This Cessna had been built in 1974. It had undergone an annual inspection on July 18, 2016, at an airframe total time of about 4,258 hours. The engine was a Continental TSIO-520-R rated at 310 horsepower.
The flight had been cruising at 10,000 feet MSL. At about 1:57 p.m., central daylight time, the pilot asked to deviate right of course due to weather. About 23 minutes later, he asked for clearance to climb to 12,000 feet, also due to weather. That was approved and the controller at Atlanta Center handed him off to another controller. The pilot checked in saying, “At ten thousand eight hundred climbing to twelve to avoid storms in the right deviation.” The controller responded with what no doubt sounded like anything but good news: “I’m showing moderate to extreme precip anywhere from ah, nine o’clock about ten miles, twelve o’clock about five miles, and then northbound moderate to extreme precip, ah, from one to two o’clock and twenty miles and then all of this extends another thirty, forty miles on your route of flight. Did you say you are deviating or you need to deviate?”
The pilot responded, “I am on a flight deviation but I’ll go anywhere you think it’d be a quick ride across.” The controller said, “I don’t really see a better way than what you’re doing. If you want to just continue to pick your way through the precip that’s fine and then when able, ah, direct destination. Let us know when you’re on course.” The pilot said he would.
At about 2:29, the airplane began to make a series of descending right turns. At 2:29:47, the controller radioed, “Watch your altitude. Maintain one two thousand.” The pilot replied, “I’m trying.” A few seconds later, the controller radioed, “Check your altitude. Maintain one two thousand.” There was no response.
At 2:30:08, the controller again tried to raise the pilot. “I’m trying, I’m trying,” was the pilot’s reply. The controller asked the pilot how he was reading the transmissions. The pilot said, “I’m having some trouble.”
At 2:30:32, the controller radioed, “You’re losing altitude. I need you to watch your altitude.” The pilot replied, “I’m doing the best I can.” The controller said, “If you want, go back to the east, go back to the east. You’ll get away from that precip. If you can go back to a ninety heading or something like that.”
There was no response from the pilot, and the controller radioed at 2:30:57, “If you can, head to the east or southeast away from that weather. You can get, you can get away from it and, ah, ah, if you’re in some, um, moderate extreme chop I think getting to the east would be better.” The pilot replied, “I’m working on it.” The controller urged the pilot to watch the altitude.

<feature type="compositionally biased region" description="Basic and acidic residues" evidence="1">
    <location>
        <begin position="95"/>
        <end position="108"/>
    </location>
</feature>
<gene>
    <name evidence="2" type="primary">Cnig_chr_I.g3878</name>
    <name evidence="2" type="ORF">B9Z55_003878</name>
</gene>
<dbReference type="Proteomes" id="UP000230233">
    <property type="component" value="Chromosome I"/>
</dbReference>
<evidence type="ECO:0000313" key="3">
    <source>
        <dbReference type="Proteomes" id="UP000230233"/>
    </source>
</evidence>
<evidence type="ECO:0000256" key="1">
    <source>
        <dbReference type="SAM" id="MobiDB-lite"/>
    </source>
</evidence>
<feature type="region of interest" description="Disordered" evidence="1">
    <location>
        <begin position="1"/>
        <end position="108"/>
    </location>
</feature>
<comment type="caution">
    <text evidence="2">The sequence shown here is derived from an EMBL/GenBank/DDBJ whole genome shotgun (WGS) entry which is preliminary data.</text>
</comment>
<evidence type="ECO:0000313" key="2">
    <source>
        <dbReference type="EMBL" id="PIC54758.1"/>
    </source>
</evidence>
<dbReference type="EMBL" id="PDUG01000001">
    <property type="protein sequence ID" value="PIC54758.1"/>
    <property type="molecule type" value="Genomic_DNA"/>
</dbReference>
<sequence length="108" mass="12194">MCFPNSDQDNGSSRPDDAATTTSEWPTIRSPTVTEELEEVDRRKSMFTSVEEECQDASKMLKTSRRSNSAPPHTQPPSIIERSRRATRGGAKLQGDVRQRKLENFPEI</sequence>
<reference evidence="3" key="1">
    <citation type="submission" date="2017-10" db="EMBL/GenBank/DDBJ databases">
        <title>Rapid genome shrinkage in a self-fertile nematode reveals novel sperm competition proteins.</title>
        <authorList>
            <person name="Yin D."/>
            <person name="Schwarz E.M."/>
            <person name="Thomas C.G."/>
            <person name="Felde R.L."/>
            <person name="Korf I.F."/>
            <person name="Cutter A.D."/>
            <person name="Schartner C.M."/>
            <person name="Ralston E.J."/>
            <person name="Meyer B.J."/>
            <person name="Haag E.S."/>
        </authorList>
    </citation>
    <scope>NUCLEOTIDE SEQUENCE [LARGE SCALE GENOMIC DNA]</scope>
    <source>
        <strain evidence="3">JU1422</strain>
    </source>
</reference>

At 2:31:58, the controller radioed the pilot to ask how he was doing. The reply was unintelligible. At 2:32:11, the controller radioed that he showed the pilot descending down to 5,800 feet. “Check your altitude,” he said. There was no response. Radar contact was lost when the airplane got down to about 2,000 feet.
The controller kept trying to raise the pilot but was unsuccessful. He asked another pilot to try to make radio contact, but that also was unsuccessful.
“Local law enforcement personnel found the wreckage the next day. The airplane had gone down in remote mountainous terrain about 3.3 nautical miles northwest of Ludville.”
The pilot of this Cessna 210, at age 45, was a lot younger than Crossfield and had a lot less experience. Although investigators did not get to review his logbook, they noted that his application for an FAA third-class medical certificate showed a total flight experience of 288 hours as of August 22, 2016. He was rated for single-engine land airplanes and had an instrument rating.
The pilot had obtained at least two preflight weather briefings from an online service and filed an IFR flight plan. His second briefing was about 20 minutes before departure.
Investigators learned from the taxi driver who took the pilot and passengers to the airport, the pilot’s wife asked how long it would be if he just went over the storm and the pilot said it would be 3 hours and 25 minutes because he would lose time if he had to go so high. The taxi driver reported that the wife said he should plan to fly over the storm because she needed to land by around 3:30.
Two controllers who worked the flight told investigators that the pilot was on frequency when they broadcast SIGMET for thunderstorms with tops exceeding 40,000 feet that affected his route of flight. One SIGMET was broadcast about an hour into the flight while the second was issued about 40 minutes before the accident.
The NTSB determined that the probable cause of the accident was the pilot’s decision to continue the flight into known adverse weather conditions, which resulted in spatial disorientation and a subsequent loss of airplane control and in-flight breakup.
Eerie similarities in widely separated accidents such as these should provide ample evidence that safety education continues to be a critical element of pilot proficiency!and one that is still is not receiving the attention it demands.